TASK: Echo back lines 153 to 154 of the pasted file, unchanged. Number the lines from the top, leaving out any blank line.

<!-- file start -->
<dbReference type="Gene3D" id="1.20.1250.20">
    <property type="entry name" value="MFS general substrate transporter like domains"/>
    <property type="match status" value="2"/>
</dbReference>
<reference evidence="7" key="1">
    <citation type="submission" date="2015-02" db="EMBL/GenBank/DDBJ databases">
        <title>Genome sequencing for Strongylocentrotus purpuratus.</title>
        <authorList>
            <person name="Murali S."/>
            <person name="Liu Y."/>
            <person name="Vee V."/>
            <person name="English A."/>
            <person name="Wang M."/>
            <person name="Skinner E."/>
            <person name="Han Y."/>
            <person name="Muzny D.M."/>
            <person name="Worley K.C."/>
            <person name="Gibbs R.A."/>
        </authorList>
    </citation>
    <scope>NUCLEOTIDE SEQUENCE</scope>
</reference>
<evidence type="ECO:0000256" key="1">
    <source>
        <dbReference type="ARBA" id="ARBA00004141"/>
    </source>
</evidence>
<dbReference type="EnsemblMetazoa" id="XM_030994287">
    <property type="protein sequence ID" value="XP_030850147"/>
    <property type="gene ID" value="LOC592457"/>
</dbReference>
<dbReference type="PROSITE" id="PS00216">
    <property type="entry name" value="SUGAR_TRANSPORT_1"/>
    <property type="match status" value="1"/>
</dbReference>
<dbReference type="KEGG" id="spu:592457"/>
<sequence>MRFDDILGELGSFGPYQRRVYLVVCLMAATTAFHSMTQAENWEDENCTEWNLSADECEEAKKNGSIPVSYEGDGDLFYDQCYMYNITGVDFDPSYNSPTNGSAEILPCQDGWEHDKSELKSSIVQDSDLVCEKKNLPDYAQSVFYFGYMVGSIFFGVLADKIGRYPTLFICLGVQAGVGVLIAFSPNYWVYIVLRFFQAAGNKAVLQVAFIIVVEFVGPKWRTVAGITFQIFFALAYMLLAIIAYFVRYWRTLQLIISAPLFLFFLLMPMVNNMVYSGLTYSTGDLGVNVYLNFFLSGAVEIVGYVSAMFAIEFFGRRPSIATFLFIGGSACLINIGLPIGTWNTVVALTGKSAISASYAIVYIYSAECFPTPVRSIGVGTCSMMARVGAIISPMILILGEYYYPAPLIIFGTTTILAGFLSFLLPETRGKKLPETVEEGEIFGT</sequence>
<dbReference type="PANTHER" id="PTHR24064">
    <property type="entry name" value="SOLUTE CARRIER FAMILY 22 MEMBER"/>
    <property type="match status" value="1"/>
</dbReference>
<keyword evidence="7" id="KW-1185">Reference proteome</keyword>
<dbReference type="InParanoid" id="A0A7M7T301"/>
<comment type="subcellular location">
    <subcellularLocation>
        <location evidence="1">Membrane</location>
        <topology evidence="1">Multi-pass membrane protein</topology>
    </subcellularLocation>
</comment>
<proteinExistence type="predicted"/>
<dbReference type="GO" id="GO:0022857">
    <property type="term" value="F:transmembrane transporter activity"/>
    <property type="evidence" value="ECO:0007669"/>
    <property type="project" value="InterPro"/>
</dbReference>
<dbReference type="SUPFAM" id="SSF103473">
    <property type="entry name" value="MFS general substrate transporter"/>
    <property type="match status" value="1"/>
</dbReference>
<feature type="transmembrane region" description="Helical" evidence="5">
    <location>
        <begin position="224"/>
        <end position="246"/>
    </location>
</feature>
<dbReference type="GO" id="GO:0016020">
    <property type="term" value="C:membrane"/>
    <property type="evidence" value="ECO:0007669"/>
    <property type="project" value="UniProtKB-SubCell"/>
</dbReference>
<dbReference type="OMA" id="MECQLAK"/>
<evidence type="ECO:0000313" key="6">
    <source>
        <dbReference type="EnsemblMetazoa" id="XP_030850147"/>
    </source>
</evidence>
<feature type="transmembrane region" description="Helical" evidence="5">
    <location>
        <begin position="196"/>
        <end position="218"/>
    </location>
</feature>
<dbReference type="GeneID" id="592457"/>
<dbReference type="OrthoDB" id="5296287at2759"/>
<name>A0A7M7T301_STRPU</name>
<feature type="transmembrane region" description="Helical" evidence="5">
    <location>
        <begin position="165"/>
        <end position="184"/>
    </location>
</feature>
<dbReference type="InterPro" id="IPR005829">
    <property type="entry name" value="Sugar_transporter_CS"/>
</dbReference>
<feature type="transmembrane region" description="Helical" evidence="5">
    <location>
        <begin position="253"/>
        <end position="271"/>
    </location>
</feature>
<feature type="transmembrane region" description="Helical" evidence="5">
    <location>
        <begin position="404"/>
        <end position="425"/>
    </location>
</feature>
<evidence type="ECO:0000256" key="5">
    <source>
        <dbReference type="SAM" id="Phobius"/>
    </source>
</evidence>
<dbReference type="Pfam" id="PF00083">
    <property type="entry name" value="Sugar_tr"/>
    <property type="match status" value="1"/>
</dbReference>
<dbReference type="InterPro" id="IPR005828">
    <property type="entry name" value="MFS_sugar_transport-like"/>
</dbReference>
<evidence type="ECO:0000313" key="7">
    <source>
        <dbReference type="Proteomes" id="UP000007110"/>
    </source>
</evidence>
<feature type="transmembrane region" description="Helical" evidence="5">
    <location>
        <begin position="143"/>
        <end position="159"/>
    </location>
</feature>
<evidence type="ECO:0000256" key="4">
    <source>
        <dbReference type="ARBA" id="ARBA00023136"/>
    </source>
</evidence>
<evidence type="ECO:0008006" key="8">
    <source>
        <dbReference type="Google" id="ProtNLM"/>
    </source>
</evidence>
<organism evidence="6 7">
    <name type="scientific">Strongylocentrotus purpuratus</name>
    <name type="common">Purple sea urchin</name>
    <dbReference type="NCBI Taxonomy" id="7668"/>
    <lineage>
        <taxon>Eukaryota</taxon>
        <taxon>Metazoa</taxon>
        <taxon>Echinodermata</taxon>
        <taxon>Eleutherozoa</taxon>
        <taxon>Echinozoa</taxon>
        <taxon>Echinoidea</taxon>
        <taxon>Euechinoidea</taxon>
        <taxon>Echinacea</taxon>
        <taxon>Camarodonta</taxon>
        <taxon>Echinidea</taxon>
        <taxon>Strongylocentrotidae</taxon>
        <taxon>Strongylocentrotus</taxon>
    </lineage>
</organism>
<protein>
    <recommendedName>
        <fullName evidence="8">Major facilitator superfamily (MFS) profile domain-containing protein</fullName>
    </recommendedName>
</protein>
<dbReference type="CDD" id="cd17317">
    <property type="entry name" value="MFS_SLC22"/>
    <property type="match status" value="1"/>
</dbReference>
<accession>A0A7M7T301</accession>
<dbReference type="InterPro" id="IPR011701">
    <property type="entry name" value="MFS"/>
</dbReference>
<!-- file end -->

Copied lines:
        <taxon>Camarodonta</taxon>
        <taxon>Echinidea</taxon>